With their own modest resources, accessing funds from the progressive state government for equity, the promoters of Seshasayee Paper and Boards set up a modern paper mill. With his yen for research, development and innovation techniques, S Viswanathan (SV) steered the company through tough times; all through, refining the processes and expanding capacity with the help of a bunch of dedicated team. Significantly, his SPB Projects and Consultancy team has been offering project planning and technology support to dozens of paper mills spread across the country. The most shining of these is the Tamil Nadu Newsprint and Papers Ltd (TNPL), the brainchild of SV, set up in the government sector. (At the end of March 2013, TNPL had built up reserves and surplus of Rs 966.10 crore on a share capital of Rs 69.38 crore; it earned a net profit of Rs 91.48 crore for the year).
I visited the SPB mills located at Pallipalayam on the banks of the Cauvery after several years. The plush greenery and the thick forest cover in a town with a dense population struck me. Chairman, N Gopalaratnam and his team pay great attention to the conservation and improvement of the environment. I noticed electrostatic precipitators filtering dust particles from the boilers and anaerobic lagoon created for treating high BOD liquid effluents and secondary treatment for total mill effluents. The treated effluent is utilised to the last of drop for irrigating sugarcane fields nearby. These measures had brought about twin advantages: the effective use of the effluents discharged by the mill duly treated and providing irrigation to around 1500 acres. The sugarcane raised, feeds Ponni Sugars & Chemicals, part of the Seshasayee group; the sugarcane bagasse meets a significant share of the pulp needs of the paper mills. A brilliant integration!
K Shanmugam, GM (Environment), pointed to the company providing quality clonal seedlings of eucalyptus and casuarina seedlings at subsidised rates to farmers and to assisting them with technical guidance to raise tree farms. Through tissue culture the clones are multiplied thousand fold. This veteran with over four decades of service also referred to plans to double acreage irrigated by treated effluents through drip irrigation.
A prized acquisition
A couple of years ago, SPB acquired Subburaj Papers at Tirunelveli at a cost of around Rs 300 crore. The mill, equipped with Canadian machinery has capacity to produce 300 tonnes of paper per day. This mill is also endowed with large land area of around 300 acres and is near the Tuticorin Port. This factor, combined with SPB’s status as a star exporter, should be a big advantage for taking up large-scale expansion. In a short time this sick mill has been turned around integrating its operations with SPB and availing the vast technical and management expertise of SPB. With production of 50,012 tonnes this mill even earned a cash profit.
In the year ended March 2013, total production of the company in its two mills amounted to 169,438 tonnes. Total revenue amounted to Rs 838.66 crore. With the expansion of capacity at Erode completed recently and with the new acquisition, provision for depreciation and finance costs amounted to around Rs 94 crore. Still, net profit was a sizeable Rs 20.51 crore on a share of capital of Rs 11.25 crore.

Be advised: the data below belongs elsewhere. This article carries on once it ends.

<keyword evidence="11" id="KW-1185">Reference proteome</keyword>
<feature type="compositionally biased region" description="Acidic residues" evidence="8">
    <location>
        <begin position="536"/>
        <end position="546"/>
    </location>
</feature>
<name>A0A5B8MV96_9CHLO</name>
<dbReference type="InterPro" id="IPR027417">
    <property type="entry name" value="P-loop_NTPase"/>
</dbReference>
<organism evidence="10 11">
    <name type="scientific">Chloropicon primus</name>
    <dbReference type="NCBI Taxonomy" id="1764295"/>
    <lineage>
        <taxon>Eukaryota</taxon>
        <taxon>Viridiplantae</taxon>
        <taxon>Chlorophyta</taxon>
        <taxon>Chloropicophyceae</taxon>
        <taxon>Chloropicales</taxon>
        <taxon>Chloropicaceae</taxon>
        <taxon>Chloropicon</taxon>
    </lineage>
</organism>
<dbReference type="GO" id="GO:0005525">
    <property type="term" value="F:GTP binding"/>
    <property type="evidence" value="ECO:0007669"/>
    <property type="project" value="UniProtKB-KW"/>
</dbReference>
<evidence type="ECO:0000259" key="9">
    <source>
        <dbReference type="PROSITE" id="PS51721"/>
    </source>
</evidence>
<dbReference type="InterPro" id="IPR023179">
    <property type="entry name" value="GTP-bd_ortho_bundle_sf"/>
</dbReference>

India can emerge a global leader
N Gopalaratnam (NG) joined SPB after graduation in mechanical engineering from the PSG College of Engineering, Coimbatore. Through these four decades plus, he has been closely involved with the evolution of SPB into an efficient and technology-rich paper mill.
NG pointed to the highly favourable conditions in India to emerge a global leader in paper and pulp production. Fresh from chairing the XI International Paperex Technical Conference held in Delhi during 24-26 October, NG provided an overview of the Indian paper industry.
With rapid increase in population and literacy, as also in urbanisation, consumption of paper has been growing at a handsome 8 per cent CAGR. In 2010-11, production was 10.11 million tonnes and consumption 11.15
million tonnes. NG pointed to production predicted to grow over the next 15 years four’ fold to around 40 million tonnes and consumption to 44 million tonnes. Even while consumption has declined in the developed countries of the west, including Europe and the US, India has been registering the fastest growth. The present capacity is for 13 million tonnes through 650 mills with an estimated turnover of Rs 35,000 crore. But per capita consumption is low; just 10.5 kg against the world average of 56 kg and Asia’s 26 kg.
Declining share of wood
With the difficulties experienced in procuring required quantities of wood, the industry is constantly striving to look at non-conventional sources. NG pointed to the pioneering work done by S Viswanathan to boldly introduce bagasse and other agri-based waste products as raw material: “SV’s indefatigable work at the state and the Centre helped the industry get excise duty exemption for bagasse and other agri-based waste products used as raw material by paper mills. Today, wood as raw material source for paper forms just around 35 per cent; agri-based material for 21 per cent and re-cycled fibre for the balance 44 per cent. The persistent shortage of wood is resulting in increased resort to imports. “In 2012, raw material imports for the paper industry of around three million tonnes (primarily recovered paper) and finished paper/paper board imports of 1.8 million tonnes, resulted in a foreign exchange outgo of around $ 3 billion (around Rs 15,000 crore),” said NG.
The SPB chairman pointed to the steep and continuous increase in the price of hard wood: “it was Rs 3167/tonne last year and today it is Rs 5330/tonne. On a consumption of 4 lakh tonnes, the increase works out to nearly Rs 100 crore. Relate this to the profit earned of around Rs 60 crore. And you realise that industry cannot absorb such steep increase.”